Foreign Aid, Foreign Policy, and Domestic Government Legitimacy: Experimental Evidence from Bangladesh
Oct 27, 2017
Simone Dietrich, Minhaj Mahmud, Matthew S. Winters
The Journal of Politics
Dietrich, S., Mahmud, M., & Winters, M. S. (2018). Foreign Aid, Foreign Policy, and Domestic Government Legitimacy: Experimental Evidence from Bangladesh. The Journal of Politics, 80(1), 133-148. doi:10.1086/694235
Note: A version of this article was previously published as an AidData Working Paper.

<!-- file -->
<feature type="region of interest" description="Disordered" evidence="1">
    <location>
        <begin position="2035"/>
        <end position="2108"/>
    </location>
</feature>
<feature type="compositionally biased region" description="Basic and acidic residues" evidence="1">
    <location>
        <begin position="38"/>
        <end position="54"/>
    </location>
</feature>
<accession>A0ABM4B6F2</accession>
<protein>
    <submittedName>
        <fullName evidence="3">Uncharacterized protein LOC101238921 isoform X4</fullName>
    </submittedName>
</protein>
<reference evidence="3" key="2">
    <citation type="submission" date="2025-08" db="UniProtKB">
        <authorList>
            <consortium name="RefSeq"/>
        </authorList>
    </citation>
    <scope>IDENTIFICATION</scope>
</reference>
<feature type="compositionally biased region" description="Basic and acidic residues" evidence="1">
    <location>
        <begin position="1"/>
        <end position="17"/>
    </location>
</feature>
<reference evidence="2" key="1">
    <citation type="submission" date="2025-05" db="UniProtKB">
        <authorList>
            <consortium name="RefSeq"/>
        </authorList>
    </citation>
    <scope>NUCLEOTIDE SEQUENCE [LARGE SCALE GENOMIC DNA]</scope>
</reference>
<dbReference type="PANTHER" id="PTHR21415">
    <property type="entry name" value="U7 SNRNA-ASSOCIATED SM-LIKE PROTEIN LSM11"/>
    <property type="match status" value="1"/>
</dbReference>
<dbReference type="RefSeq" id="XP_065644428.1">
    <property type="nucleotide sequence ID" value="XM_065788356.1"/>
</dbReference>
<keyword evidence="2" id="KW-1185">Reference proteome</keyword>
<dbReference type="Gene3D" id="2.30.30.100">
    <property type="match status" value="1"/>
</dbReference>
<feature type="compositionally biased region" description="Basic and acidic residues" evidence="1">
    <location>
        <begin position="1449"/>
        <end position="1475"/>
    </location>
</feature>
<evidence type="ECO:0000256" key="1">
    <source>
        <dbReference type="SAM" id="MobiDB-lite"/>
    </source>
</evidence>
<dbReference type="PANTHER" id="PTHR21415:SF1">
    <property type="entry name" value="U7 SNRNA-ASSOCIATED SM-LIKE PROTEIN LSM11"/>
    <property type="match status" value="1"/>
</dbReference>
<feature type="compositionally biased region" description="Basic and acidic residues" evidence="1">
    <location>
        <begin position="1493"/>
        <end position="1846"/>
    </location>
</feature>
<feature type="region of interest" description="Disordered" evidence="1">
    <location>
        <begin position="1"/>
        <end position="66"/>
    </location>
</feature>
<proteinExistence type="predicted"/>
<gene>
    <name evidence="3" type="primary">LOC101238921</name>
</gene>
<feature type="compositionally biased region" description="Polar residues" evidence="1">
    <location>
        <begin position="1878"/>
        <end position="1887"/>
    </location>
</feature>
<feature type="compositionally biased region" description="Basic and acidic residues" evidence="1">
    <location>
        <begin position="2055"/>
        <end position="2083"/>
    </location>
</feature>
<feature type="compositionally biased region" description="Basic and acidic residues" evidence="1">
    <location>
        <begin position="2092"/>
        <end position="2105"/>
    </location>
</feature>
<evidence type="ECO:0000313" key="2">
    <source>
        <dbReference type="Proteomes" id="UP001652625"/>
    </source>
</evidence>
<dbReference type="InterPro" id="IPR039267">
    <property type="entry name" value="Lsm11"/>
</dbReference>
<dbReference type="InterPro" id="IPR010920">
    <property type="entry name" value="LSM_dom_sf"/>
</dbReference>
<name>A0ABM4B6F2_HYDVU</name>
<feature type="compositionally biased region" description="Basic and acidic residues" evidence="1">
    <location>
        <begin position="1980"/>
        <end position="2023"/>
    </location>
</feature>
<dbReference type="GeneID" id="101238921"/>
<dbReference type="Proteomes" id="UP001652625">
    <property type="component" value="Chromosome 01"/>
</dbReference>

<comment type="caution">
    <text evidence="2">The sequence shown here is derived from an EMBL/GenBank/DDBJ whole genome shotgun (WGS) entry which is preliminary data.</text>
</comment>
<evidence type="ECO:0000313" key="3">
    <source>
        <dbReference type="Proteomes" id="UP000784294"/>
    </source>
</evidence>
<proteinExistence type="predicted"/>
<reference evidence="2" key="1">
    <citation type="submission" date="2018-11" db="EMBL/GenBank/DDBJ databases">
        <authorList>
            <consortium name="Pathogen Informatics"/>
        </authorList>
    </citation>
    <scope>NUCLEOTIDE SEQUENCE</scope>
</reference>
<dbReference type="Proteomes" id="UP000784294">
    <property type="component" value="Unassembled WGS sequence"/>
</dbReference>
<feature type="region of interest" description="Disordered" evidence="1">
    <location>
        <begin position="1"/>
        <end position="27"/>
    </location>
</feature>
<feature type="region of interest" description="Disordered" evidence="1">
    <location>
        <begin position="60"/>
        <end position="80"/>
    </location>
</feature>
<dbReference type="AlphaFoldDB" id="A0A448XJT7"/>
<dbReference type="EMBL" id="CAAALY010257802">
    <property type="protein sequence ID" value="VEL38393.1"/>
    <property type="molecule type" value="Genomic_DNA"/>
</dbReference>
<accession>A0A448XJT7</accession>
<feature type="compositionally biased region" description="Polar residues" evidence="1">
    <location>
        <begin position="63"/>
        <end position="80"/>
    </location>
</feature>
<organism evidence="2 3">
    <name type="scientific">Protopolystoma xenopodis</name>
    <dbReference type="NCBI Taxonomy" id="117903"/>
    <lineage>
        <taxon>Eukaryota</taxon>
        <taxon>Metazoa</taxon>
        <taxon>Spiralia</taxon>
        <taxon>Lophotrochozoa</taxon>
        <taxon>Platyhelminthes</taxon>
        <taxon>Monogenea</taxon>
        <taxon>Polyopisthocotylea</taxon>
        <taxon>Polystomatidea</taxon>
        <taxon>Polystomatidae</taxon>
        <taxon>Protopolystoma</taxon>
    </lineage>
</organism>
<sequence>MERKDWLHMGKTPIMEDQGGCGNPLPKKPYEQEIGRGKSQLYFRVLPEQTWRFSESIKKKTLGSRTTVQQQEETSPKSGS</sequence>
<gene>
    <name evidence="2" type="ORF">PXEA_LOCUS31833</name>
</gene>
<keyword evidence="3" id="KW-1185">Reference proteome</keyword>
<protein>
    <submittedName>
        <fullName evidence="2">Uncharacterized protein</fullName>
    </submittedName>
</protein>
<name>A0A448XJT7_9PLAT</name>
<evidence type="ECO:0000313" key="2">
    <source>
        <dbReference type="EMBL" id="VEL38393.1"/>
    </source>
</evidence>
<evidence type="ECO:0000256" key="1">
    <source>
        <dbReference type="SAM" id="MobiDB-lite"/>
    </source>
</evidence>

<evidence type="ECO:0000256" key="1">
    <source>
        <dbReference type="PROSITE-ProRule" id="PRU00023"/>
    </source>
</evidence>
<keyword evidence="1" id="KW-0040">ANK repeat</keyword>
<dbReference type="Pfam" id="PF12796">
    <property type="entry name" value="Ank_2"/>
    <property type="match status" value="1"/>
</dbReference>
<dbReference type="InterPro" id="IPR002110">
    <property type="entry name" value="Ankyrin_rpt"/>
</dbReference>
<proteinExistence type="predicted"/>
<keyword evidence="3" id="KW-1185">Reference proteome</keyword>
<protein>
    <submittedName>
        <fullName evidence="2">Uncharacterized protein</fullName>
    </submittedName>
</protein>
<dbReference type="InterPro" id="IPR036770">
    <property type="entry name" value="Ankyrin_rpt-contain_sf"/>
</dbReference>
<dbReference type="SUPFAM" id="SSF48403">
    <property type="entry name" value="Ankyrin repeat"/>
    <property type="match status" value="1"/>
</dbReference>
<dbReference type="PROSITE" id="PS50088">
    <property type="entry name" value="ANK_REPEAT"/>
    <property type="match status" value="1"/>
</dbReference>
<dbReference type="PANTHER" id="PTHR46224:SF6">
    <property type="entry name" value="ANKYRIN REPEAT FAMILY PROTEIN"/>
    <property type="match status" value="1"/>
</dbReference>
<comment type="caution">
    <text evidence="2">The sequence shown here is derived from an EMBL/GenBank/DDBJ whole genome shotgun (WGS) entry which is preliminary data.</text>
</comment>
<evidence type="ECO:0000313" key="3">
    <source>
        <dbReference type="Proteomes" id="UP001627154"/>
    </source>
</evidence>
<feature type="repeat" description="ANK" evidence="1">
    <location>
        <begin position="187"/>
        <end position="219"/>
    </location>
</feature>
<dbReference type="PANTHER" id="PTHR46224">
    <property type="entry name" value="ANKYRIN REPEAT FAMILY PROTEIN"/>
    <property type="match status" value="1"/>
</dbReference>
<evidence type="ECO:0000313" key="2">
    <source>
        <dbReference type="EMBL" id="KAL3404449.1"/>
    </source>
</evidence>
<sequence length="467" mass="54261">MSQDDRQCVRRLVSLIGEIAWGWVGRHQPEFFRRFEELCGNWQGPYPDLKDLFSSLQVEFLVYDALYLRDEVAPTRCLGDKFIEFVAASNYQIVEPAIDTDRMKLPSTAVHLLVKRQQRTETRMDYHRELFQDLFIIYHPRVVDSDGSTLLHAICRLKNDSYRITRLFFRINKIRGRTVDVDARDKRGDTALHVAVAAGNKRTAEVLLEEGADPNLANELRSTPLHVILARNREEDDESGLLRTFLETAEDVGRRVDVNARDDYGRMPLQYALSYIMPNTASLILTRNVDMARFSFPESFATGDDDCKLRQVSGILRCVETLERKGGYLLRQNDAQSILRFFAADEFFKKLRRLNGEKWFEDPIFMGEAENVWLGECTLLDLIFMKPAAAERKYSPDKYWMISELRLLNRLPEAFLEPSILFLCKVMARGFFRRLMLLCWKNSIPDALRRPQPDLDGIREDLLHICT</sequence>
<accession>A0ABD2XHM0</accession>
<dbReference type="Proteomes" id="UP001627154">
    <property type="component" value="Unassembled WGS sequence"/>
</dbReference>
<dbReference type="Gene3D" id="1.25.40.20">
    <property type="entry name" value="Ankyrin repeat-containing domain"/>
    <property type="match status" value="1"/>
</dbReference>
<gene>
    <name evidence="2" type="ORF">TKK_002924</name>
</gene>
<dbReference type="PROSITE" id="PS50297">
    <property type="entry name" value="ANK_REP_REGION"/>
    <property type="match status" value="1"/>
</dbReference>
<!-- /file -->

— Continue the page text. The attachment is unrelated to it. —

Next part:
Foreign aid donors make themselves visible as the funders of development projects to improve citizen attitudes abroad. Do target populations receive these political communications in the intended fashion, and does the information succeed in changing attitudes? Despite the widespread use of various mechanisms to communicate information about foreign funding, little evidence exists about their effectiveness. We embed an informational experiment about a US-funded health project in a nationwide survey in Bangladesh. Although we find only limited recognition of the USAID brand, explicit information about US funding slightly improves general perceptions of the United States; it does not, however, change respondent's opinions on substantive foreign policy issues. We also find that information increases confidence in local authorities. While our results suggest that information about foreign donors can effect attitudinal change, they also suggest that current mechanisms for information transmission might not be sufficient to do so.